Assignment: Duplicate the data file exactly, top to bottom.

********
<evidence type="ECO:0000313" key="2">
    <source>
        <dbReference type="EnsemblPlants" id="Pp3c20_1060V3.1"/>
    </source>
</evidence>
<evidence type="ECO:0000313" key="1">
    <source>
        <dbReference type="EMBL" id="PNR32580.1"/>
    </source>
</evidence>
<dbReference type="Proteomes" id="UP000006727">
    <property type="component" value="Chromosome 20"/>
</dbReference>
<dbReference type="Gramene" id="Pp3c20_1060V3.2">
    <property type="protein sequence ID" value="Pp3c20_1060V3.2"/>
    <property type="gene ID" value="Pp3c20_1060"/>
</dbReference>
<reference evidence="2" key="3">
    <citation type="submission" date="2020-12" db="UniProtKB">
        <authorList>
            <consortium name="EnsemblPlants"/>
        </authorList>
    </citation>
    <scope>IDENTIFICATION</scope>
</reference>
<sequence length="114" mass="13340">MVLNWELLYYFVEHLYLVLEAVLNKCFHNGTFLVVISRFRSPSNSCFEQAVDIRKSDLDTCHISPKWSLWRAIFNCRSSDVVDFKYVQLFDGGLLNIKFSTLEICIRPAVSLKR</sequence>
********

<evidence type="ECO:0000313" key="2">
    <source>
        <dbReference type="EnsemblPlants" id="Pp3c20_1060V3.1"/>
    </source>
</evidence>
<evidence type="ECO:0000313" key="1">
    <source>
        <dbReference type="EMBL" id="PNR32580.1"/>
    </source>
</evidence>
<dbReference type="Proteomes" id="UP000006727">
    <property type="component" value="Chromosome 20"/>
</dbReference>
<dbReference type="Gramene" id="Pp3c20_1060V3.2">
    <property type="protein sequence ID" value="Pp3c20_1060V3.2"/>
    <property type="gene ID" value="Pp3c20_1060"/>
</dbReference>
<reference evidence="2" key="3">
    <citation type="submission" date="2020-12" db="UniProtKB">
        <authorList>
            <consortium name="EnsemblPlants"/>
        </authorList>
    </citation>
    <scope>IDENTIFICATION</scope>
</reference>
<sequence length="114" mass="13340">MVLNWELLYYFVEHLYLVLEAVLNKCFHNGTFLVVISRFRSPSNSCFEQAVDIRKSDLDTCHISPKWSLWRAIFNCRSSDVVDFKYVQLFDGGLLNIKFSTLEICIRPAVSLKR</sequence>